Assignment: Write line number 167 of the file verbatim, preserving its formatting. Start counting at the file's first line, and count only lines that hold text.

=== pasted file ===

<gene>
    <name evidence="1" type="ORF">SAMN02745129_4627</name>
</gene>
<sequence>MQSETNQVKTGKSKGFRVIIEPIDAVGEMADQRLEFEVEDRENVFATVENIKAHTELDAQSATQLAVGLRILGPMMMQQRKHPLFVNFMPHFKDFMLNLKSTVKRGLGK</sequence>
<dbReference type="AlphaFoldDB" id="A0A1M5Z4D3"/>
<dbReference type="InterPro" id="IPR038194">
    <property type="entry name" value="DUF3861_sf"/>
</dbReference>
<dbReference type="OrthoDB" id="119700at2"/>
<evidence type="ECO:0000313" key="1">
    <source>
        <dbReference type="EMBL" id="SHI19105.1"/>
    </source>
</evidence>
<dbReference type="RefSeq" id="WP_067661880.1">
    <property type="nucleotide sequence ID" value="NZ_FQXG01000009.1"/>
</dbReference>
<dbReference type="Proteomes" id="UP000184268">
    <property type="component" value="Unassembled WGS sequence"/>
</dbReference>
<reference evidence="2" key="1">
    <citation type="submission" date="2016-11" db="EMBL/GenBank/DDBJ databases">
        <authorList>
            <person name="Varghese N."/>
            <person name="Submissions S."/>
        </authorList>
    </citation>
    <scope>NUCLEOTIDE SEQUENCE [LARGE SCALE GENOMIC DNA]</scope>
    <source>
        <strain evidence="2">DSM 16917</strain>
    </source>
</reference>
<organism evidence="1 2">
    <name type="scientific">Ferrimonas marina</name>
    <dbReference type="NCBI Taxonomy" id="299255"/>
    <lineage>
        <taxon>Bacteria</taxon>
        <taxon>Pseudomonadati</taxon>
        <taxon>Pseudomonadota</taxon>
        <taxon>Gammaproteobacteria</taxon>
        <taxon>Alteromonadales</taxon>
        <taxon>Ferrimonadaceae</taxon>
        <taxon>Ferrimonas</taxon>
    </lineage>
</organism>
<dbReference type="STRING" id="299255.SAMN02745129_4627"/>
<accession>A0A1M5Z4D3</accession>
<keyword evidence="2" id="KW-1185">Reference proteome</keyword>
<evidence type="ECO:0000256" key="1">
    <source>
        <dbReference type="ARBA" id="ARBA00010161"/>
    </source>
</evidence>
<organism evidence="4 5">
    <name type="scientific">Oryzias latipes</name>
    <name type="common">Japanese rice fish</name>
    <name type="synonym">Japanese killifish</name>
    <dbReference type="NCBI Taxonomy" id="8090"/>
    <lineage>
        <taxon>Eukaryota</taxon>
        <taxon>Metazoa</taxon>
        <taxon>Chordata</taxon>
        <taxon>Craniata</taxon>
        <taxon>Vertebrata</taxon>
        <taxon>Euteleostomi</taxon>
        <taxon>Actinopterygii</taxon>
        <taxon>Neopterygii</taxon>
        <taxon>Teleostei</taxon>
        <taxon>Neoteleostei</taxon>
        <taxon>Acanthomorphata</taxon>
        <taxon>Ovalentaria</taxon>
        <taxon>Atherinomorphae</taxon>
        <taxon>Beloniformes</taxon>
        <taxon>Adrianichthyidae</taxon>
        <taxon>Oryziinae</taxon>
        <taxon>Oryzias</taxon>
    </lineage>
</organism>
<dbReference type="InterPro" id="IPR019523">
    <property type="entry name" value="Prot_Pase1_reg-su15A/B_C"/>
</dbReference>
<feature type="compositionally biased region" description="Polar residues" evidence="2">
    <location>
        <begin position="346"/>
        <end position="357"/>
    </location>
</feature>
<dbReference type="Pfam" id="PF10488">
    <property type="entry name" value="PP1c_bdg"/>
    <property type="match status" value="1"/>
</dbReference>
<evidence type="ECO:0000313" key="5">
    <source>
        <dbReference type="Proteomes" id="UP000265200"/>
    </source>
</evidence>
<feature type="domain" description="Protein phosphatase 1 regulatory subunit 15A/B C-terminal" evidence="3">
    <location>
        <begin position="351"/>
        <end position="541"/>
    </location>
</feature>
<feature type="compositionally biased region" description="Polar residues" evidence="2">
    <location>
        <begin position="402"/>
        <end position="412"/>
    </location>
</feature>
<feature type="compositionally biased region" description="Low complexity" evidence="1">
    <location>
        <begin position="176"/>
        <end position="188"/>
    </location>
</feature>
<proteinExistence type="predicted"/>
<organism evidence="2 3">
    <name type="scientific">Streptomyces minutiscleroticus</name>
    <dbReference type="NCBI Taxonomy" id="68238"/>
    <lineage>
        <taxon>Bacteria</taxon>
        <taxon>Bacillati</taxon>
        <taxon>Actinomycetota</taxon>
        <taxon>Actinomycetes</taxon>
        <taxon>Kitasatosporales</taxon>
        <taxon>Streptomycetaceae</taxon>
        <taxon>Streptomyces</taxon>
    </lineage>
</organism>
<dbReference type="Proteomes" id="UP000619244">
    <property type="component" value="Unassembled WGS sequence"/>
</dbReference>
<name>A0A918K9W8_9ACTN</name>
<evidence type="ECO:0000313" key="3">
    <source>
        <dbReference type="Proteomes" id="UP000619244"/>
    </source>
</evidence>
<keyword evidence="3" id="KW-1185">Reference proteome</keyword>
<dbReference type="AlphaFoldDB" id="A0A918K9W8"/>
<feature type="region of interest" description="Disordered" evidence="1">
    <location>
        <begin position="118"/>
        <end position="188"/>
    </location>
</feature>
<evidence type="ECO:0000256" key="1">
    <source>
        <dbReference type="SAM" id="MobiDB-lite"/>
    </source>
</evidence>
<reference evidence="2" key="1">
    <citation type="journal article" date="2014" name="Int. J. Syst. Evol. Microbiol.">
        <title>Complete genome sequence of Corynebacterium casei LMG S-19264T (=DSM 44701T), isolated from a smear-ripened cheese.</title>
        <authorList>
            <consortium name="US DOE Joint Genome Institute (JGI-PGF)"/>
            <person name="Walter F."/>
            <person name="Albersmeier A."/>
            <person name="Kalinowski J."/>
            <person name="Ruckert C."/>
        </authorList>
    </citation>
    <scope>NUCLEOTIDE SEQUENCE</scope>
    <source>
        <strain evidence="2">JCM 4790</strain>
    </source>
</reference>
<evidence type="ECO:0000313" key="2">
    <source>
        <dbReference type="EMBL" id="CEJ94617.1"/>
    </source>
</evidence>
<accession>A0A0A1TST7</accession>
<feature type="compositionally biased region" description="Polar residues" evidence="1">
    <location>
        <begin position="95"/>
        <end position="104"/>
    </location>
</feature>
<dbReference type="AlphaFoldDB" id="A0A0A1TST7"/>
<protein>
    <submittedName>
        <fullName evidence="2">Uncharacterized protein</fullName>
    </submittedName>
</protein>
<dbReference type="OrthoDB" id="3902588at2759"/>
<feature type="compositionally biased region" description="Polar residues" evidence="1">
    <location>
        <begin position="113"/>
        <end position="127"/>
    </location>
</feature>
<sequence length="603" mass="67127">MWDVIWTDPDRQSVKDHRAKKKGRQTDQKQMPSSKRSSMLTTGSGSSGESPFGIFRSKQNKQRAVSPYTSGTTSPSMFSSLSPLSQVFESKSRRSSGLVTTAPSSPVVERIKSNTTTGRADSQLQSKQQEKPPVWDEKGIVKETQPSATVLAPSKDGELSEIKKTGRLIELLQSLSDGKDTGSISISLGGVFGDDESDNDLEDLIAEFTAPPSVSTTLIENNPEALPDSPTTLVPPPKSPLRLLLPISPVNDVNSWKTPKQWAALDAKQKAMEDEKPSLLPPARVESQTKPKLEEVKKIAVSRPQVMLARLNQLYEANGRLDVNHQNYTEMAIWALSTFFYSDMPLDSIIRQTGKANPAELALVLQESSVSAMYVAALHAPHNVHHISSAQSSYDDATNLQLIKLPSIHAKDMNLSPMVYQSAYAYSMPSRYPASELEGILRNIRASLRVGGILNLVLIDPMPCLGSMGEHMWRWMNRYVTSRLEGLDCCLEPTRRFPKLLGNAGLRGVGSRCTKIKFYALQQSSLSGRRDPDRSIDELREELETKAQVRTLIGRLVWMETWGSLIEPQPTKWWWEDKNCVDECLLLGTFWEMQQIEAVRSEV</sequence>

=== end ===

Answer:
<evidence type="ECO:0000313" key="2">